2. Can Danny Trevathan stay healthy?

In terms of size and athleticism, Trevathan and Smith profile similar to NaVorro Bowman and Patrick Willis, the inside linebacking tandem that was the spine of the San Francisco 49ers defense during Fangio’s time there. But for Trevathan and Smith to reach that lofty bar — or even to come close to it — Trevathan needs to be more available than he was his first two years with the Bears.

This isn’t questioning Trevathan’s toughness — far from it. That he returned for Week 1 of the 2017 season 10 months after rupturing his patellar tending (an injury that can be a career-ender) was impressive, and that he was immediately productive upon returning was even more extraordinary. But Trevathan missed three games in November due to a strained calf, and coupled with a one-game suspension and the seven games he missed in 2016, the 28-year-old has only played in 21 of 32 games since signing with the Bears. 

Trevathan is confident he can improve his production in 2018, given he wasn’t able to participate in last year’s offseason program practices. He’s entering his third year in Fangio’s defense and feels better prepared after going through OTAs and minicamps this year. It’s just now about him staying on the field to make sure that work pays off.

“I’m more comfortable with this defense, I’m more comfortable with the guys and the calls that we make,” Trevathan said. “I take pride in being correct and working my tail off and making the defense better. And the more that I can be out there — which I plan on being out there a lot — it’s going to help us tremendously.” 

3. How big a role will Nick Kwiatkoski have?

The Bears didn’t draft Smith because they felt like they absolutely needed to upgrade over Kwiatkoski, who’s acquitted himself well in 25 games since being picked in the fourth round of the 2016 draft. But Kwiatkoski has dealt with some injury issues, and for as solid a player as he may be, the Bears’ defense needed (and still needs) more great players. Drafting Smith gave the Bears a shot at adding a great player.

It also leaves Kwiatkoski in the same spot he was in a year ago, when the Bears entered the 2017 season with Trevathan and Jerrell Freeman as their unquestioned starting inside linebackers. Smith still has to earn that starting spot, but the safe bet is he will, relegating Kwiatkoski again to reserve duties.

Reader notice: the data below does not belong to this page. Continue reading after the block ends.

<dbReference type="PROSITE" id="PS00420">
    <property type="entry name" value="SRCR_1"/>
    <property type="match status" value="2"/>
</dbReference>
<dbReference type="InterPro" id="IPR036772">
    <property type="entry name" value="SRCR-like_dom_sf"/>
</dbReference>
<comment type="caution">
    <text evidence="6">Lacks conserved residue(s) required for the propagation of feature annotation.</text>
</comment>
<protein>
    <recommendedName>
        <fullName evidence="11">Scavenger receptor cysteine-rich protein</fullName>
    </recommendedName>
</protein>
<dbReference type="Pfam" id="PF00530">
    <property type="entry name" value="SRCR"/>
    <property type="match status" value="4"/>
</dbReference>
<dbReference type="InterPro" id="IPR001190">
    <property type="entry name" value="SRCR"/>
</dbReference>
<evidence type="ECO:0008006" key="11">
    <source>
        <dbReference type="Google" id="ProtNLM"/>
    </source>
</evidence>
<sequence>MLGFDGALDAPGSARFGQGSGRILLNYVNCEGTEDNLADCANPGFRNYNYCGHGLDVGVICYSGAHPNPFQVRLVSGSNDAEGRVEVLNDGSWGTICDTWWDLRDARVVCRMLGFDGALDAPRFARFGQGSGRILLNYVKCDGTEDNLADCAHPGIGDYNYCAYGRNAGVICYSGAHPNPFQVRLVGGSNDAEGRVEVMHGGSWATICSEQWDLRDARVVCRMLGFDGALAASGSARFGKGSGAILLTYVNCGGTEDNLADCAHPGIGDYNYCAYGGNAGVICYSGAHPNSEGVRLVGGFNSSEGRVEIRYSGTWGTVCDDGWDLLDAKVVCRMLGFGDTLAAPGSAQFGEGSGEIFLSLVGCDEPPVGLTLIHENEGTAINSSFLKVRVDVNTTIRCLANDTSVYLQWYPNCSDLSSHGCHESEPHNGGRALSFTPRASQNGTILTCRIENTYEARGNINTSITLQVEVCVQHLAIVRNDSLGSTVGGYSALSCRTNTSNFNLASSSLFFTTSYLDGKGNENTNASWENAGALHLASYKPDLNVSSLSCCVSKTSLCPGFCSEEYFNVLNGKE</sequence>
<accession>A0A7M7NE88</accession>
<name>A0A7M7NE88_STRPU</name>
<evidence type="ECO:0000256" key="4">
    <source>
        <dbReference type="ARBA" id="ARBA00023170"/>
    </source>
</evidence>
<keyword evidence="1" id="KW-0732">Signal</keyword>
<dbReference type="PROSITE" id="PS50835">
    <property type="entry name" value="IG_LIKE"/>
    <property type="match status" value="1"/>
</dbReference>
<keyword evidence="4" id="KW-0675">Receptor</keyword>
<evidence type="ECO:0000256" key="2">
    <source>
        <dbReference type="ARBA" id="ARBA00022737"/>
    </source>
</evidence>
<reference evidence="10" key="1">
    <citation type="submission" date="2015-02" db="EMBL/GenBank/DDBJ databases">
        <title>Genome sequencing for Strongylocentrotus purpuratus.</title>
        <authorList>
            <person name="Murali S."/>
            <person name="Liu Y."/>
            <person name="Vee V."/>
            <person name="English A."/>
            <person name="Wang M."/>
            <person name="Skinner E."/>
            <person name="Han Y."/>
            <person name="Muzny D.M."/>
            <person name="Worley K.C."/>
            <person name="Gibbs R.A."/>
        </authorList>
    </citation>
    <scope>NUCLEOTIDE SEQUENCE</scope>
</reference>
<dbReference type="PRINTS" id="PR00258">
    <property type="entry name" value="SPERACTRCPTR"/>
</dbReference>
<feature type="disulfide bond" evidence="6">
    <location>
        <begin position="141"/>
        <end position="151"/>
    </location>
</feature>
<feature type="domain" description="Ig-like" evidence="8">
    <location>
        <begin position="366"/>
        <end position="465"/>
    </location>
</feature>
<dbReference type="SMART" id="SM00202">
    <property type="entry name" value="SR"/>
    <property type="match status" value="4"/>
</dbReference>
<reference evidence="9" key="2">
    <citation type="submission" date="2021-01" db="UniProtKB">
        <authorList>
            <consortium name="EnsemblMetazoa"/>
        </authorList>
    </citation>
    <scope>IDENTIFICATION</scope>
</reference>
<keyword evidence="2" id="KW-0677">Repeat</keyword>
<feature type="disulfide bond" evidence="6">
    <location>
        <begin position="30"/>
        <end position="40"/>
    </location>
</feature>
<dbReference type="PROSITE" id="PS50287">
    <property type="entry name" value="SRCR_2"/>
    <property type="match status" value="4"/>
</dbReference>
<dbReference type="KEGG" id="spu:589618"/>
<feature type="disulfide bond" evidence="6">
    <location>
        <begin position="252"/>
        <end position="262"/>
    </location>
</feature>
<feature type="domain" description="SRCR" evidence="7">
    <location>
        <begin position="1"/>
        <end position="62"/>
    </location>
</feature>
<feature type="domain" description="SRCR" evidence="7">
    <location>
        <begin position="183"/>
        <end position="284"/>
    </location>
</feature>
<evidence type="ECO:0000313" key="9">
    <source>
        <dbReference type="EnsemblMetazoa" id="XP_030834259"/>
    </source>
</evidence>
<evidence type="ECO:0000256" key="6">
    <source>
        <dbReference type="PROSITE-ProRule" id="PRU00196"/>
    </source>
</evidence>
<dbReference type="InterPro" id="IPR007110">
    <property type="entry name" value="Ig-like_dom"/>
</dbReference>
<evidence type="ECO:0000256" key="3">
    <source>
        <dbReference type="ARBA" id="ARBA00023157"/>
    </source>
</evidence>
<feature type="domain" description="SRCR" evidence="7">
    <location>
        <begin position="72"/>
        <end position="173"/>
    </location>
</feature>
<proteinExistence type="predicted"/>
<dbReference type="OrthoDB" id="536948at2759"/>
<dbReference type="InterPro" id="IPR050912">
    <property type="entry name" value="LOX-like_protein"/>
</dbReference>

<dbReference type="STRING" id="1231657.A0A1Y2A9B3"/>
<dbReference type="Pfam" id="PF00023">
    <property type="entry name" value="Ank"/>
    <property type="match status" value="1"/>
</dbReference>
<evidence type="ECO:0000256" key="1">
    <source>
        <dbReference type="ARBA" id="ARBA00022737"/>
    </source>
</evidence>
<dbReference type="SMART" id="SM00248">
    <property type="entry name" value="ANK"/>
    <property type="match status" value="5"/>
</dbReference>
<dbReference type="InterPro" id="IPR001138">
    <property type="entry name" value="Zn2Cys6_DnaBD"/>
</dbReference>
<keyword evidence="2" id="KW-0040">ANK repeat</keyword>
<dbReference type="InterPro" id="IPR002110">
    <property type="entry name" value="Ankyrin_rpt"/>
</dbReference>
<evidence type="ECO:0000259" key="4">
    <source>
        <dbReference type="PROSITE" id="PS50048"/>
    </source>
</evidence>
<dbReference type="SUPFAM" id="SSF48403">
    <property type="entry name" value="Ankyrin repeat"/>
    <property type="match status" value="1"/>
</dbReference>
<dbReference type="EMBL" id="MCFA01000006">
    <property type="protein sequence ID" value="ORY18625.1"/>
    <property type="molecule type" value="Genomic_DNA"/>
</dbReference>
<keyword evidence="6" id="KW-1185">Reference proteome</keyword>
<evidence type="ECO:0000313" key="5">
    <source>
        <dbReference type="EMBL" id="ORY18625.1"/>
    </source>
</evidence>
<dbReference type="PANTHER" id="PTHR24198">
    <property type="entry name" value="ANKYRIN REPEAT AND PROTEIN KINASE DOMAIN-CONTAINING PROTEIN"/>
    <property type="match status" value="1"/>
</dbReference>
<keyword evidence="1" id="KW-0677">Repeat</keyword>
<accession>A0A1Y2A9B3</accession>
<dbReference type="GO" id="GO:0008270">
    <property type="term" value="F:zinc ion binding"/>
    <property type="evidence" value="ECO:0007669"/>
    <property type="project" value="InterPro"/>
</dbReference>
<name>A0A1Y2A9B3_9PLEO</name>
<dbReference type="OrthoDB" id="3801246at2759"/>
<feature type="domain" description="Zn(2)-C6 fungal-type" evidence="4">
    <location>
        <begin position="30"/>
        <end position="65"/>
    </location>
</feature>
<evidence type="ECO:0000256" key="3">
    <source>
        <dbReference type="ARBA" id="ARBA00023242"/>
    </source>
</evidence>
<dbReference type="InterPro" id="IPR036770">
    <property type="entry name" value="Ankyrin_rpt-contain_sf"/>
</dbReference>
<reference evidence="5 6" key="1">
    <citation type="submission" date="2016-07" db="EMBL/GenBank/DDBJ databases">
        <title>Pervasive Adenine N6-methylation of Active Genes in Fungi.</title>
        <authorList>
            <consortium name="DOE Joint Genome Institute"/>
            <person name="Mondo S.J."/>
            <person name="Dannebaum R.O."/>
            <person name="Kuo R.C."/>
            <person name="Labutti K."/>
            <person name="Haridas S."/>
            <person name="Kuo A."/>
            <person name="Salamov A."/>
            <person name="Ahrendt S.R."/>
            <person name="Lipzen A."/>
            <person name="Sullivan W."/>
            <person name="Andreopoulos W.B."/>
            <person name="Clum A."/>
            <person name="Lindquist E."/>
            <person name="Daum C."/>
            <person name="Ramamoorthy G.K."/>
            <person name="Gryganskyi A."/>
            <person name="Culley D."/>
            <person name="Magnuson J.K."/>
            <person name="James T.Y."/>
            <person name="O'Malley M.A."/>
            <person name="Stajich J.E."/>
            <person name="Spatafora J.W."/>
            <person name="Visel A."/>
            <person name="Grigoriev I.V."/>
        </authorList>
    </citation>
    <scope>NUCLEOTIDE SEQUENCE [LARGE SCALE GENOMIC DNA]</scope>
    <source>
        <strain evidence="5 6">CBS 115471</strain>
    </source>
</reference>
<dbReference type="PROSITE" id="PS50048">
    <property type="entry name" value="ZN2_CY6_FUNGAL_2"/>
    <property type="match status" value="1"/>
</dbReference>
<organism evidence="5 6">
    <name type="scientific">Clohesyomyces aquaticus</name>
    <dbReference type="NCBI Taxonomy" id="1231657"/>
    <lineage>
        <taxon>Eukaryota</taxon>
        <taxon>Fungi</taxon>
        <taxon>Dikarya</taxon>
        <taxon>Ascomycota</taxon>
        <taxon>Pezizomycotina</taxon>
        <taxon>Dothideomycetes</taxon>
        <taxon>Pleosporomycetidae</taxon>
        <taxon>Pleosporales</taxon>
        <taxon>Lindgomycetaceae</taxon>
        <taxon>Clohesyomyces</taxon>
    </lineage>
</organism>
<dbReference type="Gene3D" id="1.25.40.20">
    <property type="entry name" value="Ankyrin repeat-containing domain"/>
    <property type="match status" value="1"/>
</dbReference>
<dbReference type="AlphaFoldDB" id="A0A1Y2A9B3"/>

And that’s a positive for the overall health of this defense, having a player good enough to start ready to play if needed. But it also raises this question: What do the Bears do with Kwiatkoski if he’s one of their four best linebackers, but isn’t one of their two best inside linebackers? 

So for the purposes of watching training camp practices, seeing if Kwiatkoski gets any reps at outside linebacker will be an interesting storyline to follow. 

Bears shutout in poll of NFL's best starters under 25

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USA Today

Bears shutout in poll of NFL's best starters under 25

Maybe this is what happens when a team is coming off a 5-11 season and has won only 14 games over three years. Maybe it's just another example of the Chicago Bears being overlooked and underrated. Regardless of the 'why,' a recent poll of NFL experts has provided more fuel for the Bears in 2018.

ESPN's Field Yates asked 43 insiders and former players for their list of the top under-25-year-old starters in the NFL and not a single Chicago Bear made the cut.

No Jordan Howard. No Mitchell Trubisky. No Allen Robinson.

Not a single Bear.

The most shocking omission is Howard, who finished second in the NFL in rushing in 2016 and sixth last year despite facing defenses that focused their entire game plan on stopping him every single week. At only 23 years old, he's clearly one of the top young running backs in the NFL and warranted a spot on this list. 

Instead, the Rams' Todd Gurley, Cowboys' Ezekiel Elliott and Giants rookie Saquon Barkley got the nod.

Howard has more rushing yards than Gurley over the last two seasons and trails Elliott by only 179. Barkley has yet to take a snap in the NFL.

The Bears were recently named the most underrated team in the league heading into 2018 and this is just another piece of evidence justifying that claim. A winning season will change the national perception of players like Howard, who with another year of high-end production should find himself at or near the top of many of these lists next offseason.